Anne O’Hare is Professor with a Personal Chair in Child Life and Health, and Director of the SMC Research Centre at the University.
“Our research programme is ambitious and far-reaching,” she says. “We’re developing new validated outcomes of classroom participation in order to assess the efficacy of early interventions, and investigating the best ways of screening and diagnosing conditions such as intellectual disability that affect children’s learning in mainstream school settings.”
To achieve this, the SMC Research Centre and the Salvesen Mindroom Centre conducted a consultation in collaboration with the James Lind Alliance - a non-profit organisation that brings together patients, carers and clinicians to identify the priorities for the research of various medical conditions or treatments. The aim was to highlight the top ten priorities for children and young people living with a learning disability, their families and carers and the professionals that work alongside them.
And firmly at the heart of the consultation? People like Diane and her son.
“We included carers, clinicians and a wide range of professionals who support children and young people with learning difficulties. But most importantly, we involved the young people themselves,” says Anne. “It is vital that people with learning difficulties are given a voice - they need to be involved in the design of our research programmes from the outset.”
One in five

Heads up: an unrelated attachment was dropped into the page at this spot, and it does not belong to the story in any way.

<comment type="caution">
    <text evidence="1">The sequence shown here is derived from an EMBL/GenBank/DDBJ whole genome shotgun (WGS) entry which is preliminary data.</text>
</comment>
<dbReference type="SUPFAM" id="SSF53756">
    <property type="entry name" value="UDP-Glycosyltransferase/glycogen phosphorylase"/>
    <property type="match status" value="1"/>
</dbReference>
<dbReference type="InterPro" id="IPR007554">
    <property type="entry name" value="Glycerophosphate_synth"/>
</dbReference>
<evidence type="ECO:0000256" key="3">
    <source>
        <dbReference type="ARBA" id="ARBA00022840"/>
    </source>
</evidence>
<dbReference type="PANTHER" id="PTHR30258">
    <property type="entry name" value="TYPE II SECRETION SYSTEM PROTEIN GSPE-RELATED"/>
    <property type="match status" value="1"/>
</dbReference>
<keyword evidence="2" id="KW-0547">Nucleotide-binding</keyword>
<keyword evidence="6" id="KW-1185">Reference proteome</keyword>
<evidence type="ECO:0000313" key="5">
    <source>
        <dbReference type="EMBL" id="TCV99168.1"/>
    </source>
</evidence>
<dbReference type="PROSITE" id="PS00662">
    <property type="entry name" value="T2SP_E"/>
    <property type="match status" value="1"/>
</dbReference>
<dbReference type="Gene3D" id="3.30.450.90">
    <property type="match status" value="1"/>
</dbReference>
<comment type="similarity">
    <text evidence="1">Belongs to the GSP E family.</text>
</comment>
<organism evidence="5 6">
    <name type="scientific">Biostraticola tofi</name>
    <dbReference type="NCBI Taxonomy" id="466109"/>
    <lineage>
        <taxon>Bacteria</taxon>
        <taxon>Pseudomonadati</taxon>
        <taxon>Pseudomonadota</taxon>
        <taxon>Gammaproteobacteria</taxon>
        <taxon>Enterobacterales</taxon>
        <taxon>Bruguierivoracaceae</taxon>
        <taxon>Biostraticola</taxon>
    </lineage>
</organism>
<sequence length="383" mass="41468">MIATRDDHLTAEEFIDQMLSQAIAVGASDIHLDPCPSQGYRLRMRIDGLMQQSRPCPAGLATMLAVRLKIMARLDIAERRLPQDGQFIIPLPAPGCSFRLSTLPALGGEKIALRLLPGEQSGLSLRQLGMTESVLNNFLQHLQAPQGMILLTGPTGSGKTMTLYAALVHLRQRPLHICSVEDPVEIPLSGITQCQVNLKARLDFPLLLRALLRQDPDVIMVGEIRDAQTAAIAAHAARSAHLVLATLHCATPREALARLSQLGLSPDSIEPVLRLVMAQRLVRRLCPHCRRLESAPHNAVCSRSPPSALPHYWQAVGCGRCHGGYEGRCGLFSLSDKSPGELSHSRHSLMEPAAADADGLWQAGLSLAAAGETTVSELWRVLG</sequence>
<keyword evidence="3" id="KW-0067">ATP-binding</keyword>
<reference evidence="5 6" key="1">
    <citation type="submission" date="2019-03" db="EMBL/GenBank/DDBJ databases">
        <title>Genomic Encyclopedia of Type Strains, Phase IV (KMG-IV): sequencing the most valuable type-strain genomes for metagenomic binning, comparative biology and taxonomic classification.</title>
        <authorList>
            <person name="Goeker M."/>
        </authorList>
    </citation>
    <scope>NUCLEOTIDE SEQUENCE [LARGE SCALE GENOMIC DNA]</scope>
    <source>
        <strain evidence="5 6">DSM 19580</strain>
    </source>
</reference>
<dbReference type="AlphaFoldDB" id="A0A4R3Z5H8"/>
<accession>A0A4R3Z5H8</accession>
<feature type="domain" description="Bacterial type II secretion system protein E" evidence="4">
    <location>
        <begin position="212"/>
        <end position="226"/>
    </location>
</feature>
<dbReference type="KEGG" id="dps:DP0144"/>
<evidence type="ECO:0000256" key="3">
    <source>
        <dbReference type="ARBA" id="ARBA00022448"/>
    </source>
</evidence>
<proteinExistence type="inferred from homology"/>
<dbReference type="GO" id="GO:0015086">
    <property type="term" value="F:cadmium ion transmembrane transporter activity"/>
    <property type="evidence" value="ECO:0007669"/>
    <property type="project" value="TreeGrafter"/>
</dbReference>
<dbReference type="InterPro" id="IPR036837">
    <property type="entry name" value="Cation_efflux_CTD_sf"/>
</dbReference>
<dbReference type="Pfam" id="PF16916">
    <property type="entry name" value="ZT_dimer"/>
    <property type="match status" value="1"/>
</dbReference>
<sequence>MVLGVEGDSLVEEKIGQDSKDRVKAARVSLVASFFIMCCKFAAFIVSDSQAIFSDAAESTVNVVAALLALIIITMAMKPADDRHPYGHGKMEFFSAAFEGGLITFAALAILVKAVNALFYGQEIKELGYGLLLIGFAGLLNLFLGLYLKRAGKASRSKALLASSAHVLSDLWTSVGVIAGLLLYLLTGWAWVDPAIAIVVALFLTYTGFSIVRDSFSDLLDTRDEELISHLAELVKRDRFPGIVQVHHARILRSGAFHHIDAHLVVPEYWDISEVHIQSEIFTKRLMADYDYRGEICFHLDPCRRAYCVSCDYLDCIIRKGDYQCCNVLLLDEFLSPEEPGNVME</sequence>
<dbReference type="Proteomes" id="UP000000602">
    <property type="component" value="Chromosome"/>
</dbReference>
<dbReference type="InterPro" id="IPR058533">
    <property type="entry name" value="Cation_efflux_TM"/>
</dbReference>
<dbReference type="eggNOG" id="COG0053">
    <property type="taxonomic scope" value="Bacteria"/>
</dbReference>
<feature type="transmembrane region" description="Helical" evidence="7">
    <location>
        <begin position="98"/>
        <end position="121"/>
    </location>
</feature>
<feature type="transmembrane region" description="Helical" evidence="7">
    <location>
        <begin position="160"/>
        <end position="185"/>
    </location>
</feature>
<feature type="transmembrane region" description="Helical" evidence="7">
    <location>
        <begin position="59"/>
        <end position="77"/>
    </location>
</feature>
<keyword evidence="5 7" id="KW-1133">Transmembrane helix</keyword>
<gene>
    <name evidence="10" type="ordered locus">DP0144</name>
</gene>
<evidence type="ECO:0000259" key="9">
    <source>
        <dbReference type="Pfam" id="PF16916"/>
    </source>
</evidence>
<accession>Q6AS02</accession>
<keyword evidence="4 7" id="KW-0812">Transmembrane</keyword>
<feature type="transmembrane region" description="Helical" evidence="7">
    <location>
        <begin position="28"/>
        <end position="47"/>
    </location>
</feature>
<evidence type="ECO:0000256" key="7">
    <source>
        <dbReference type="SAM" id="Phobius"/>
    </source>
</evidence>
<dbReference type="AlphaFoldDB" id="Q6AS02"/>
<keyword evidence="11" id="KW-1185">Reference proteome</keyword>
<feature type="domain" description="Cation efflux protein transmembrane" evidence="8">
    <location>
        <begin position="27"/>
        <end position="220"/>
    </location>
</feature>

More than 700 responses were received from across Scotland during the consultation, with the resulting top ten priorities including tackling bullying and creating the best learning environments.
Tests to spot early signs, and identify the best ways that professionals can support families and their children were also highlighted as key goals in the consultation.
Estimates suggest one in five children in Scotland – and at least five children in every school class - has some form of learning difficulty. These can range from a problem of understanding, to an emotional difficulty that affects a person's ability to learn, get along with others, and to follow convention.
“These difficulties rarely appear in isolation,” says Anne. “They frequently co-exist or overlap with other conditions - and they don't go away. Children with learning difficulties tend to grow up to be adults with learning difficulties. That’s why identifying areas that can make a difference at a young age is so vital and could make the transition into adulthood less challenging.